Performers speak up for their rights in the big IP debate
EU
USA

CONTRACT / COPYRIGHT Artistes, music publishing, recorded music, internet   The Featured Artists Coalition and the globally-focused International Artists Organisation have issued an urgent call to the European Parliament demanding it ensure that performer rights be included in the European Union’s current review of copyright law. The move comes as part of the campaign called Artists In Europe which is a bid to “ensure that protection for artists’ intellectual property sits at the heart of the new legislation”. Continuing recent debates in the artist and songwriter communities, the FAC and IAO say that to achieve a “vibrant creative cultural music industry in the digital age” both the business and law-makers need to ensure there is transparency throughout the music value chain and that there is an enhanced duty of care from corporations so that artists know their interests are protected. Artists should also share in the profits from all the ways their music is exploited. FAC boss Paul Pacifico says: “To ensure a vibrant creative cultural music industry in the digital age, it is essential that the review of copyright currently underway in Europe puts the rights of creators and artists front and centre of any new legislation. If not, we stand to lose an…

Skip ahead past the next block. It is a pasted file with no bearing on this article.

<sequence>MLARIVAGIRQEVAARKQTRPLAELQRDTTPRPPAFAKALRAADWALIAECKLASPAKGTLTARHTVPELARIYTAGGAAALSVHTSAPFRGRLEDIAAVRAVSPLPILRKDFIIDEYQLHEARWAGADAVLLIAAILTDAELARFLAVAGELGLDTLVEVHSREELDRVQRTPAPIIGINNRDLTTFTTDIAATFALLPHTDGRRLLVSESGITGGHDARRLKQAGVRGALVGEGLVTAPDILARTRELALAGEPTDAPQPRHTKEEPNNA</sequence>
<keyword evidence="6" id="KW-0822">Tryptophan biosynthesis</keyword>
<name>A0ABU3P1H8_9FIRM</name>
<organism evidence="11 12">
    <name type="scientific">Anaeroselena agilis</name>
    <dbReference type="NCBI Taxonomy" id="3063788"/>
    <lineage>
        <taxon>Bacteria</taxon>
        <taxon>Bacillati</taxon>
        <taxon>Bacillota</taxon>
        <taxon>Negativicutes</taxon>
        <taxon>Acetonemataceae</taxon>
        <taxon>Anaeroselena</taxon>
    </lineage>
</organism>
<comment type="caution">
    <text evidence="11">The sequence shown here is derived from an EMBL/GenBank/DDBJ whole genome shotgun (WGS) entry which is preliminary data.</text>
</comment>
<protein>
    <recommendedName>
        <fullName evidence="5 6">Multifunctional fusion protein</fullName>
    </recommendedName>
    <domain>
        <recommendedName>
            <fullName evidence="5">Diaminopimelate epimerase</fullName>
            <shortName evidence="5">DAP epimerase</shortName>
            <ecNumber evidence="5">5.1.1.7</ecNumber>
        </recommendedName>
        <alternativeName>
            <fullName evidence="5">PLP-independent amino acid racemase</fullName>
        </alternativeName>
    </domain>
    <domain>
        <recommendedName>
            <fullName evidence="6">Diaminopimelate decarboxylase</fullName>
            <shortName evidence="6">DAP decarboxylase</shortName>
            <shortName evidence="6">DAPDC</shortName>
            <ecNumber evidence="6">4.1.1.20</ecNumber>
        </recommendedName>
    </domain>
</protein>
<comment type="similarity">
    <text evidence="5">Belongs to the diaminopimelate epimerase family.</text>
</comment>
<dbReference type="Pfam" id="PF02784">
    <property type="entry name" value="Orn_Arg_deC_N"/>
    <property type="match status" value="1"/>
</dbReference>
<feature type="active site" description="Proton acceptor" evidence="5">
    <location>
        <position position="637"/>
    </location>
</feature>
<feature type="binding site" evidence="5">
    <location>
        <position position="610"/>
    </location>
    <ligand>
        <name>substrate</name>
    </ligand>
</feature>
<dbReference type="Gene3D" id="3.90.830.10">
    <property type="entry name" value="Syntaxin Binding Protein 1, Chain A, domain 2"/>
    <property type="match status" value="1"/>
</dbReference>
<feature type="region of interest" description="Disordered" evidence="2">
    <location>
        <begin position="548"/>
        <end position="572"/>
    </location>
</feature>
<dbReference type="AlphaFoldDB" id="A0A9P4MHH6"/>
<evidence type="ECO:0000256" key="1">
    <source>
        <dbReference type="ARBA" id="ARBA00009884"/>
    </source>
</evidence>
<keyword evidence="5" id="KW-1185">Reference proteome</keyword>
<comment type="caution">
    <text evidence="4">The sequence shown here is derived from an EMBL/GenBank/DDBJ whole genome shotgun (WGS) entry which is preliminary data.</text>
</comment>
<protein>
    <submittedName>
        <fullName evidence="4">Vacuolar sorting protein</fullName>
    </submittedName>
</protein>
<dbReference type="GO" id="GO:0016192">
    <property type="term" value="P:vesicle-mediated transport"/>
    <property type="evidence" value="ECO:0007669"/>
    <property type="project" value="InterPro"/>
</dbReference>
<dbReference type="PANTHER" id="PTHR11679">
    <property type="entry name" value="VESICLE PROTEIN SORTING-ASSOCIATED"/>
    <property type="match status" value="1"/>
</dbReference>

A fair share: should we take a lead from France on fair digital payments to artistes?
Artists , Copyright , Music Publishing / November 2015
USA

COPYRIGHT Recorded music, internet, music publishing, artistes     The new digital music Code Of Conduct ushered in by the French government and signed up to by the major and independent labels, publishers, digital services and artist representatives has laudable aims (even more laudable if you are French)  and seeks to ensure the following: – The development and vitality of the music industry; – The preservation of cultural diversity and growth in innovation; – The creation of greater transparency in interactions between participants; – A fair distribution of value created by musical recordings. The provisions relating the the share of the ‘digital pie’ allocated to the service itself, songwriters and their publishers, record labels, recording artistes and the services themselves have long been a bone of contention between artistes and their labels, between labels/artistes and songwriters/publishers, and between the content owners and the actual digital services. In the absence of a fiduciary duty being imposted on record labels to treat their recording artistes fairly, ongoing confusion about how equity stakes gained by the majors in services such as Spotify, and a general lack of transparency in who gets what from the digital pie, are these French reforms something the EU and US…